Captive Birds: Hidden Victims
Captive birds — millions of whom suffer in the exotic "pet" trade — are some of the least visible victims of cruelty and exploitation.
Born Free USA works to reduce the number of wild-caught and captive-bred birds who are exploited in the international and domestic pet trade through public education about the special needs of birds, and the impact that the pet trade has had on these magnificent creatures; promotion of legislation aimed at increasing legal protections for captive birds; advising consumers not to patronize retail stores that sell live birds and other animals; and promotion of humane and environmentally-sound bird-watching ecotours that benefit bird conservation efforts. We are also a co-founder of National Bird Day, an annual event held in the U.S. to raise awareness of the exploitation of exotic birds.
The popularity of birds — whether captive-bred or wild-caught — as "pets" in the U.S. has enormous global influence, and fuels the trade in exotic birds around the world. The impact of the pet trade on wild parrot populations is devastating, with parrot species more globally threatened than almost any other major group of birds.
Even when bred in captivity, exotic birds are not to be considered domesticated animals. They are the native species of other countries and all their inherent behavioral and physical needs remain intact. Sadly, deprivation of their natural behaviors is an inescapable component of their captivity. Captive birds frequently suffer from captivity-related stress, leading to behavioral and physical problems. Birds sold as pets also very commonly suffer from nutritional diseases through the ignorance of those who purchase these exotic animals. Too many people purchase birds as "pets," only to discover they are ill-equipped to meet these animals' complex needs.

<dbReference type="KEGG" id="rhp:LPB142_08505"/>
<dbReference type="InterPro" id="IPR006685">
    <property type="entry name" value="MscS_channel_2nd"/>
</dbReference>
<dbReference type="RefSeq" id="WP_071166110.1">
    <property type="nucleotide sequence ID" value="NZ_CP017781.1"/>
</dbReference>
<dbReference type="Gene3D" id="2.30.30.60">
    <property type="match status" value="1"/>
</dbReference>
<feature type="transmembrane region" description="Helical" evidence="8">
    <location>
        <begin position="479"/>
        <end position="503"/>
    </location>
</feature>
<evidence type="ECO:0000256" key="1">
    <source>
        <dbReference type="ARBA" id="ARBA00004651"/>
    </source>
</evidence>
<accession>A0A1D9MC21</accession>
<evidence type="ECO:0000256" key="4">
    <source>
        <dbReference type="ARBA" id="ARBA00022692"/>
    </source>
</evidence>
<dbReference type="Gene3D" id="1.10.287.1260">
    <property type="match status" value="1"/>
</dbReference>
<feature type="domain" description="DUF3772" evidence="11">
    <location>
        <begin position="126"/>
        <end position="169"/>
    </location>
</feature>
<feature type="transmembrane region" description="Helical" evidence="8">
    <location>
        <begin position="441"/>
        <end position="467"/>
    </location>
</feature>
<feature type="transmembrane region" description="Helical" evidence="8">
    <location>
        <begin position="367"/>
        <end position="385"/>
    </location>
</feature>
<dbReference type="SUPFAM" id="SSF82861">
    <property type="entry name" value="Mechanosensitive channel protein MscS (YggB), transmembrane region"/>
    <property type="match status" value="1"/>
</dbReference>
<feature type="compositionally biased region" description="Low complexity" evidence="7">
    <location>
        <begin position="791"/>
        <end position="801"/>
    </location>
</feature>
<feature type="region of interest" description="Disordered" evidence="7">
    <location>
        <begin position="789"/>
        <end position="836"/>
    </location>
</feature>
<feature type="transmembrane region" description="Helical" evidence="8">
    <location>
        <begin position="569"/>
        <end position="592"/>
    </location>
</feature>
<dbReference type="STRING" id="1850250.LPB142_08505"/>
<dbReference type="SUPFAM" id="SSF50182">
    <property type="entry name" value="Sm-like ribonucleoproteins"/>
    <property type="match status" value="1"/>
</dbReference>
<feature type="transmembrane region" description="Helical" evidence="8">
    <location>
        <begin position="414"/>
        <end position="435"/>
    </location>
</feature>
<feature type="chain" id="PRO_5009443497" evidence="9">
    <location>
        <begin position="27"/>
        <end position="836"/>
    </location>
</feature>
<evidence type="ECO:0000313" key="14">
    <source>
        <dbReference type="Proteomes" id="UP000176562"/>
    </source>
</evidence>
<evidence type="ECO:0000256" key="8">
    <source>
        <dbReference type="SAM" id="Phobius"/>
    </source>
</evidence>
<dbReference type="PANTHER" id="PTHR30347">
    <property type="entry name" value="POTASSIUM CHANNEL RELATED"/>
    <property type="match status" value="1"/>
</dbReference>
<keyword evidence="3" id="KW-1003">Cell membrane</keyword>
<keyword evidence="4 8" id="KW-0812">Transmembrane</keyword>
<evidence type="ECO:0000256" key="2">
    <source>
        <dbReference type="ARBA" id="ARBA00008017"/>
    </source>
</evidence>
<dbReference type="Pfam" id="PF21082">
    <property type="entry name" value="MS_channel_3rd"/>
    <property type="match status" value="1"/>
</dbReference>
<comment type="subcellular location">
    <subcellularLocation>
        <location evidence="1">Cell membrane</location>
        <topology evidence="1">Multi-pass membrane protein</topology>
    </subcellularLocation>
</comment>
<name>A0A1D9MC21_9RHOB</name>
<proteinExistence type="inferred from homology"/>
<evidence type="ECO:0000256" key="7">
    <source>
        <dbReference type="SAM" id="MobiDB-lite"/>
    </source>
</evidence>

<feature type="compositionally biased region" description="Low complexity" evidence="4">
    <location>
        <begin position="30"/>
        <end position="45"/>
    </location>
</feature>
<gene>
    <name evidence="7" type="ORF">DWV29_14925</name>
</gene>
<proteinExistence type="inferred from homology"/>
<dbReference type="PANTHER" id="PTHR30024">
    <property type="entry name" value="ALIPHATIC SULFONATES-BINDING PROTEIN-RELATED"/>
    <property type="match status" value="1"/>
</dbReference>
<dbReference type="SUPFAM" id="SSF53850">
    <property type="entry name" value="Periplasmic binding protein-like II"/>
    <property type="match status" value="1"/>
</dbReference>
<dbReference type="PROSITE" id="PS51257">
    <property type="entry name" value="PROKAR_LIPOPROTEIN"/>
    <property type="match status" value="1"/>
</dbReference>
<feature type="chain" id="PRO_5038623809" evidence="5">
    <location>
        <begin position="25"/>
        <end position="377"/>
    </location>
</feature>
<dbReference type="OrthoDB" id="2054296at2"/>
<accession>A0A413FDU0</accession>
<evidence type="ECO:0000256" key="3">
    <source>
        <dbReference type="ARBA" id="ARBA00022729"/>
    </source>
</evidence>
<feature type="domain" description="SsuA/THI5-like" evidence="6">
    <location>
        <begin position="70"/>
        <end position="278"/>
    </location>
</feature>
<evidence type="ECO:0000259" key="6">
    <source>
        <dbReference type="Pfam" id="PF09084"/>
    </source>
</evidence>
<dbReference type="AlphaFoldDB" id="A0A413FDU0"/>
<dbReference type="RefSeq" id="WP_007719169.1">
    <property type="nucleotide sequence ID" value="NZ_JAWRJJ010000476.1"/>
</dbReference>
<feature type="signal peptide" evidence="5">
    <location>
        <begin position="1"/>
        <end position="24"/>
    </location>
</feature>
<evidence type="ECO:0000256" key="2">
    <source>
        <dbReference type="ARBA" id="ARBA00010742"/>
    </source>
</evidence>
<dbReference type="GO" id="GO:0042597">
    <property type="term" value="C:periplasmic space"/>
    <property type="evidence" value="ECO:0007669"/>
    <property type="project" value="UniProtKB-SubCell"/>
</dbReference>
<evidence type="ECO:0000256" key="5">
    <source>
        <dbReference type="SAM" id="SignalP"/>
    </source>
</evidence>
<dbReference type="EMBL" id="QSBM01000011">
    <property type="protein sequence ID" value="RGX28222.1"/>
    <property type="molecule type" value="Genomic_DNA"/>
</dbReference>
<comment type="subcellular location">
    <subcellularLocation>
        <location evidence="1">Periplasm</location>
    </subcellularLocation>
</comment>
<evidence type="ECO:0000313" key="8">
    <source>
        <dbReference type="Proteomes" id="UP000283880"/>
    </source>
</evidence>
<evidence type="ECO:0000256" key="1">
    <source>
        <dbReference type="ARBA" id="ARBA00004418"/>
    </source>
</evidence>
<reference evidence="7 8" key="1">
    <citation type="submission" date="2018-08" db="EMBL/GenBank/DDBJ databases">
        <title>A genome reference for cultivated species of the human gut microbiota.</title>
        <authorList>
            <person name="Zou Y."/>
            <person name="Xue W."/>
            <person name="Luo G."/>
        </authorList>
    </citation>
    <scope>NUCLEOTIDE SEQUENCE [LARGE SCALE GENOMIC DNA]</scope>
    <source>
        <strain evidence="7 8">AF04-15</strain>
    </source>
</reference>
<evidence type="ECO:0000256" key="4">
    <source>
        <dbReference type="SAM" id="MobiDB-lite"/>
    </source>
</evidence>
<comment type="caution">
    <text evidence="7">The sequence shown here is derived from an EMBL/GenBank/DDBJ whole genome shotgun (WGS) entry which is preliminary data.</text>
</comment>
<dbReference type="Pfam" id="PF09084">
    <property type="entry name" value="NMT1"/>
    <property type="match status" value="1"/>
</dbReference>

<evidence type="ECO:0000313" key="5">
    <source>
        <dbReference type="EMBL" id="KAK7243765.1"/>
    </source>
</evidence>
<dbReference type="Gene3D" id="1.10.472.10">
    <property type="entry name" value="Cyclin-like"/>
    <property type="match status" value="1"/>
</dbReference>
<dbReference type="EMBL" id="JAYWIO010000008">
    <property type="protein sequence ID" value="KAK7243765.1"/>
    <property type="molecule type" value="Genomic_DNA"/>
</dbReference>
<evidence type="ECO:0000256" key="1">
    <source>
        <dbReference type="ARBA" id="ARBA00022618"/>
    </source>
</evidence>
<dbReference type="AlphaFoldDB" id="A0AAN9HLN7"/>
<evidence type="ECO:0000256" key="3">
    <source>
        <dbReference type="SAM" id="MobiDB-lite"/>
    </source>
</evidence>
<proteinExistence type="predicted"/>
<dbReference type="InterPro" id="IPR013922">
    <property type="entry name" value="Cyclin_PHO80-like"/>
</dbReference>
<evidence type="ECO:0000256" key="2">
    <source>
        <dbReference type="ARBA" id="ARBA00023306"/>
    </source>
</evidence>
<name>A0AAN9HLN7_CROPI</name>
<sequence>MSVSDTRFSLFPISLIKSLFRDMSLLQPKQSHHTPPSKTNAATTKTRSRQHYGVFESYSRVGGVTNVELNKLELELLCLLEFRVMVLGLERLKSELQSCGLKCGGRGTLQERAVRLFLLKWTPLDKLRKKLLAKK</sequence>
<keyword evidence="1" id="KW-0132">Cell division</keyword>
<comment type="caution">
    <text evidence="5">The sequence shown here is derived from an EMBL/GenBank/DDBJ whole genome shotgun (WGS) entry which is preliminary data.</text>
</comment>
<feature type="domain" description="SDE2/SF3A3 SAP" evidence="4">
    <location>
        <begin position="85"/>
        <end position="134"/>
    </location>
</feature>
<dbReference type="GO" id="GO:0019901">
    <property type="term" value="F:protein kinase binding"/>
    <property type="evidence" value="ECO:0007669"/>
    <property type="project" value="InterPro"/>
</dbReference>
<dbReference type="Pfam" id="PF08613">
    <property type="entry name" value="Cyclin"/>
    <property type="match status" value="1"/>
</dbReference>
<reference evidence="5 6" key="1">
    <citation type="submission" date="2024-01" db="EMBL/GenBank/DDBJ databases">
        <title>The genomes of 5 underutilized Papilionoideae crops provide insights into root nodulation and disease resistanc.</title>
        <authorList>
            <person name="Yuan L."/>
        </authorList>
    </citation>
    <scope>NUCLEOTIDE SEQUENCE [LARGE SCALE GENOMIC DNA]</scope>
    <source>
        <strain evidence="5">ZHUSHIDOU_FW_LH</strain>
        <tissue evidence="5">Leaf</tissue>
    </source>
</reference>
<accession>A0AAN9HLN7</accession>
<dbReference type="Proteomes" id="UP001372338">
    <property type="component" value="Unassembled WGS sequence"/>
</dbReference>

As a result, exotic bird sanctuaries across the country are overwhelmed with unwanted and abused birds in need of rescue and lifelong homes. Untold thousands more languish deprived and ignored in their cages because their caretakers have lost interest in them. Still more are released to fend for themselves (most will perish). Meanwhile, breeders and retailers continue to treat these animals as mere merchandise, peddling and producing them for profit.